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What Can I Do About Parental Alienation in My Illinois Divorce?

 Posted on September 17, 2019 in Divorce

Oak Park, IL family law attorney for parental alienationThere is no doubt that a divorce can be a volatile process. In many cases, one of the partners does not want to end the marriage. He or she may feel anger or bitterness toward the other spouse. This can lead to the rejected spouse acting out and behaving irrationally. If children are involved, this kind of behavior can be detrimental to everyone. One parent may attempt to turn the kids against the other parent by talking negatively about him or her. This is common in divorces where one parent has the majority of parental responsibility, and the other parent harbors resentment against his or her ex. When one parent engages in parental alienation, the other parent should seek legal advice to protect his or her rights. 

Examples of Hostile Aggressive Parenting

According to the Parental Alienation Awareness Organization (PAAO), parental alienation is a form of child abuse. Also referred to as Hostile Aggressive Parenting, it includes certain behaviors that cause children to be manipulated or bullied into the belief that their other parent is the enemy, and thus should be disrespected, feared, hated, and/or avoided. 

Parental alienation can take a variety of forms, including:

  • Preventing the other parent from communicating with the child or placing restrictions on communication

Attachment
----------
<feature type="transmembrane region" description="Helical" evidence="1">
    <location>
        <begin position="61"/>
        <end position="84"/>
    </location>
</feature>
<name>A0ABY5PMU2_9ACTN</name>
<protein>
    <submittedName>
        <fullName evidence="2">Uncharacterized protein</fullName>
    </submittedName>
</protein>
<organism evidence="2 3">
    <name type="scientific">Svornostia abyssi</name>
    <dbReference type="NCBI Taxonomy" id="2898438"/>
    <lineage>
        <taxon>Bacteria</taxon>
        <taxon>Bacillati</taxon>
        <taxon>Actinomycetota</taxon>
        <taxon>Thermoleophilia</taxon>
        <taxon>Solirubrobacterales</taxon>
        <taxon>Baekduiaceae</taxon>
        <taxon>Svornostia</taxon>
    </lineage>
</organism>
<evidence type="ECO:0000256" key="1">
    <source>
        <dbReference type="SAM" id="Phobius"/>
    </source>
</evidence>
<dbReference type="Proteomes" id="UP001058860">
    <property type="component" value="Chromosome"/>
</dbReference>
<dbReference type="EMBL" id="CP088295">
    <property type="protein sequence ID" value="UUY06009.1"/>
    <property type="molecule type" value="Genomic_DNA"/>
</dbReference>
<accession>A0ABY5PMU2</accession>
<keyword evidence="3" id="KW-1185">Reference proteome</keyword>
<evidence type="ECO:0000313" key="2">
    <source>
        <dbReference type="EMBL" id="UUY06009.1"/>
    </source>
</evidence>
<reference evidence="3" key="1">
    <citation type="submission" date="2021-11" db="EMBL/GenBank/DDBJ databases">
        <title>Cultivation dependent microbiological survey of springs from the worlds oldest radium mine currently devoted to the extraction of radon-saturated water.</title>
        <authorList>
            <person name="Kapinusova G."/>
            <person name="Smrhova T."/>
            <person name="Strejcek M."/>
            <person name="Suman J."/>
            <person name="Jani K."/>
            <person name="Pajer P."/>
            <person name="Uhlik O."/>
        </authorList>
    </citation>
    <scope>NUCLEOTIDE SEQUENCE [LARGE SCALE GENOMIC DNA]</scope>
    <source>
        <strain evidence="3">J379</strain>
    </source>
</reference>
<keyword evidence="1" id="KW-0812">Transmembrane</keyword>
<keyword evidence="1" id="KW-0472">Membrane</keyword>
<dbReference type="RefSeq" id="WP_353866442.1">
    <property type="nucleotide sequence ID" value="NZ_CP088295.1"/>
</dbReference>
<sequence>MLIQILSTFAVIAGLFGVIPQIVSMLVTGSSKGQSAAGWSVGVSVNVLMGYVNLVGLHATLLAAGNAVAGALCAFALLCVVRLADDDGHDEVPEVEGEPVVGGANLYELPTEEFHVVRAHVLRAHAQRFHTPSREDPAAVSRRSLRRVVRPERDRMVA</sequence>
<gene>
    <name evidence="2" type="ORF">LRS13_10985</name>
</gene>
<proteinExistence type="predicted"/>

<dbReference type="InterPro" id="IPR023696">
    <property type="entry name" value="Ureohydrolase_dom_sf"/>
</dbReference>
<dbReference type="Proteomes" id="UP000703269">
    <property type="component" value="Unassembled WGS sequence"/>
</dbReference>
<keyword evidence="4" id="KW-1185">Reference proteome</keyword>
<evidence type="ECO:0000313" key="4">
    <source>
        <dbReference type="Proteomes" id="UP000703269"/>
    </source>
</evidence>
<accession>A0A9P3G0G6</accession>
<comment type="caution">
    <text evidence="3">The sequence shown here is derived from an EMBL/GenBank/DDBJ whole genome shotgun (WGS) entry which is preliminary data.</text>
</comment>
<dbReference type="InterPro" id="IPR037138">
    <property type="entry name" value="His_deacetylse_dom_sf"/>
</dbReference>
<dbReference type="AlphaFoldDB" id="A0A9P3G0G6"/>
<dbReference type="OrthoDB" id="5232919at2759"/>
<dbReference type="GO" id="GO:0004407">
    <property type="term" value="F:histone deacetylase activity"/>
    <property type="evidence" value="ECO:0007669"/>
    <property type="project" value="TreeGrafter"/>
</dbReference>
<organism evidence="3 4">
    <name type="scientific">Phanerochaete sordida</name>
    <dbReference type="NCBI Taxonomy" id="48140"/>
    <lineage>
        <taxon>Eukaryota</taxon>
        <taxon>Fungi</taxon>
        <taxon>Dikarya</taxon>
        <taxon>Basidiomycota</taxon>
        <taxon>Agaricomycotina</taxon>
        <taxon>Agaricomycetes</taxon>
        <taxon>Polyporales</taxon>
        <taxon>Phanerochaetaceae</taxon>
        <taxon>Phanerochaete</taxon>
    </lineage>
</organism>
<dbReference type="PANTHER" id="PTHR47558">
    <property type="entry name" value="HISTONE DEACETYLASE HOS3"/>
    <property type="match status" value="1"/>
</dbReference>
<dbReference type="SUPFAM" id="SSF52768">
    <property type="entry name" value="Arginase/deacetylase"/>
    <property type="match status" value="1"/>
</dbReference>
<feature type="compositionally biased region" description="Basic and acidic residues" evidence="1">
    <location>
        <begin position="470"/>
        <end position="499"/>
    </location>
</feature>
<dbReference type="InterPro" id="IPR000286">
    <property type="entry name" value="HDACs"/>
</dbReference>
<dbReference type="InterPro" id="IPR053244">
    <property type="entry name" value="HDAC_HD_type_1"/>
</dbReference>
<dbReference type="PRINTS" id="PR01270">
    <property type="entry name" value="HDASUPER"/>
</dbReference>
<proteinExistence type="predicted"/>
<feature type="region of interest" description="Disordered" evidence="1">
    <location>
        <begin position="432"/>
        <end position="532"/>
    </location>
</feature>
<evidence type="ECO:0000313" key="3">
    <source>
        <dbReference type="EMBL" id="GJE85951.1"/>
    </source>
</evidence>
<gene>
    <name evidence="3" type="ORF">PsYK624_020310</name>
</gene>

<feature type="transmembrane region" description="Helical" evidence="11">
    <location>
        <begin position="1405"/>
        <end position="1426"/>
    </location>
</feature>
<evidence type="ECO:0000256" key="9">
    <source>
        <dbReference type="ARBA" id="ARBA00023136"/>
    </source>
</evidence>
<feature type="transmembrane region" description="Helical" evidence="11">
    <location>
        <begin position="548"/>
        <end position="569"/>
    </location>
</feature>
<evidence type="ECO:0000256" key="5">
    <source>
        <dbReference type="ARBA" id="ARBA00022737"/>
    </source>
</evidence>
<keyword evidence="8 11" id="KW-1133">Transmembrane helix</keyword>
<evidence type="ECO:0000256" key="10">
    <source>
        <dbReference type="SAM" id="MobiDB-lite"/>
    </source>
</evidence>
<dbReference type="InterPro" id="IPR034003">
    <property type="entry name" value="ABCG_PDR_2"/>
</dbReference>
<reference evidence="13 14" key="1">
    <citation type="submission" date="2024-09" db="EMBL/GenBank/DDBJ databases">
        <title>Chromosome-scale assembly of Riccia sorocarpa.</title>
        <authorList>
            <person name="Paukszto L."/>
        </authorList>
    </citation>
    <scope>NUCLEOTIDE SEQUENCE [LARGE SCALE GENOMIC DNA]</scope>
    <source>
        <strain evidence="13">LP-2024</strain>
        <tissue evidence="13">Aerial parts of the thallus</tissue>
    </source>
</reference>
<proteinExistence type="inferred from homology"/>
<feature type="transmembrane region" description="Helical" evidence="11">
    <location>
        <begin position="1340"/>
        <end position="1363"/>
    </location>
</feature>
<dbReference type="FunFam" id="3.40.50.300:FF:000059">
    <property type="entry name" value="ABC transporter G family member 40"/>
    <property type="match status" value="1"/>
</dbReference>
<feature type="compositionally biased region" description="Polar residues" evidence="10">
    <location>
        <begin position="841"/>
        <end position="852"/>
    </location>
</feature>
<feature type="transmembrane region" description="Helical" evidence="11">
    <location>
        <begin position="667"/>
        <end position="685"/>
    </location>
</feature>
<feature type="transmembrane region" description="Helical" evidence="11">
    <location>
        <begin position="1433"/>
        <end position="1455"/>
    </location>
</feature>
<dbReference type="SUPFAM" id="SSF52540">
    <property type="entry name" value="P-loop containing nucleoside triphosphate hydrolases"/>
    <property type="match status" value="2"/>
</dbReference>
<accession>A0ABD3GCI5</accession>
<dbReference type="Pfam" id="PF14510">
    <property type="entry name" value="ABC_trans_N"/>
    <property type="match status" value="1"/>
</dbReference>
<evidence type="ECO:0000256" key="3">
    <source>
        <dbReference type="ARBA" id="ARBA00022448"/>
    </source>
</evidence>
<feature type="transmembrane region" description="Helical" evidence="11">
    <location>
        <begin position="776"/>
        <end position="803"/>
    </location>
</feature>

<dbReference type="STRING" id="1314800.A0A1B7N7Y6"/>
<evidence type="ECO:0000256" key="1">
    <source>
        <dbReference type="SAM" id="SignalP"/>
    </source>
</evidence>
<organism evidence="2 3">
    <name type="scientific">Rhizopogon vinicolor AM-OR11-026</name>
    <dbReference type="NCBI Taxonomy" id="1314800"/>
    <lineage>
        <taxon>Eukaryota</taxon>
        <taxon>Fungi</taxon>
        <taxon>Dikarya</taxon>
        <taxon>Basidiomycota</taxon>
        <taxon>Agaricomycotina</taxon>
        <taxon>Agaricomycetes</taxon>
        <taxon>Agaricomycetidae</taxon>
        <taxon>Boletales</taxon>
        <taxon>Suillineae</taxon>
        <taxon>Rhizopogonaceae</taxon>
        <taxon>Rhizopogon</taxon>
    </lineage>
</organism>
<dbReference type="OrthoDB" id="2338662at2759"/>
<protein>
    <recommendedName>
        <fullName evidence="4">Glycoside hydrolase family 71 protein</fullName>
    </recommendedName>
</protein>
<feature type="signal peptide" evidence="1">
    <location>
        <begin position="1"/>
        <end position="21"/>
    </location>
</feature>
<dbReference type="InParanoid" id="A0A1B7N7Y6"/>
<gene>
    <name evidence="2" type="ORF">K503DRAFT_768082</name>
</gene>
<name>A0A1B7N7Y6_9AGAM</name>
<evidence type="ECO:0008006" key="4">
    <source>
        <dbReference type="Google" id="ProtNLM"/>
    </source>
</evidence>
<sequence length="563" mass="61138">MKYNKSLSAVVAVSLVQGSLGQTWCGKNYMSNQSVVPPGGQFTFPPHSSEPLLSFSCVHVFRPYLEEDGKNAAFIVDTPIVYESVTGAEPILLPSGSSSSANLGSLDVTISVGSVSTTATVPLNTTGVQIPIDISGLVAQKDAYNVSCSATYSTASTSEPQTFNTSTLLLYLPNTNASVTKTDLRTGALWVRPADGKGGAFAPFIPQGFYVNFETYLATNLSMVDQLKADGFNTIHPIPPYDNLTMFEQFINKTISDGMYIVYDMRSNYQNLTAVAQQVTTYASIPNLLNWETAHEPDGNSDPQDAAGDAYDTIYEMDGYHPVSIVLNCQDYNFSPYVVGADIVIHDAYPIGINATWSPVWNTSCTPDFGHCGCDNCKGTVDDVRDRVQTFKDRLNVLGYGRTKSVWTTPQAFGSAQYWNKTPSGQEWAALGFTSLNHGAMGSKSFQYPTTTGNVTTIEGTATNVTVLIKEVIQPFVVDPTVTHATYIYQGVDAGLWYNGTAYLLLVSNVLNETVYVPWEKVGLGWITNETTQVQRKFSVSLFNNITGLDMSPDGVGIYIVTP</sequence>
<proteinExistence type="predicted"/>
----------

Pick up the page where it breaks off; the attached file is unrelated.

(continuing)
• Prohibiting the other parent to visit the child (including during court-ordered parenting time

  • Manipulating the child’s opinion of the other parent

  • Making disparaging comments about the other parent to the child

  • Humiliating or degrading the other parent in the child’s presence

  • Persuading the child into believing that his or her other parent does not love him or her or is not interested in spending time together

Steps to Take to Protect Your Rights

Parental alienation or hostile aggressive parenting can be difficult to prove to the court. It is important for the parent who is experiencing the alienation to keep documentation in order to show he or she is making an effort to be involved in his or her child’s life. Some ways a parent can document this effort include the following actions: 

  • Keep a journal of what the other parent says or does.

  • Request in writing to see the child.

  • Remain consistent and persistent in communicating with the child.

  • Seek therapy/counseling for support.

The court does have a few options if it is proven that parental alienation is occurring:

  • Contempt: If the alienating parent is not following the court’s orders, the judge may find him or her in contempt of court and enforce sanctions against him or her.

  • Custody modification: The court can amend the allocation of parental responsibilities or parenting time if a judge believes the alienation is harming the child.

  • Reunification therapy: It many cases, a judge will require families to attend reunification therapy. In these situations, counselors attempt to counsel both the parent and the child in an effort to reunify the child with the alienating parent.

Contact an Oak Park Divorce Lawyer

Many divorces can be contentious, whether the disputes involve money, property, or children. Bitter feelings may cause one parent to try to alienate the other parent as a form of revenge. If your ex-spouse is attempting to paint you as the “bad guy,” it can be very damaging to both you and your children. At Wakenight & Associates, P.C., we have more than 95 years of combined experience in divorce and family law. Our experienced Cook County parental alienation attorneys realize the importance of quality time with your children. We will work hard to protect your parental rights during and after the divorce proceedings. Call our office today at 708-848-3159 to schedule a free consultation. 



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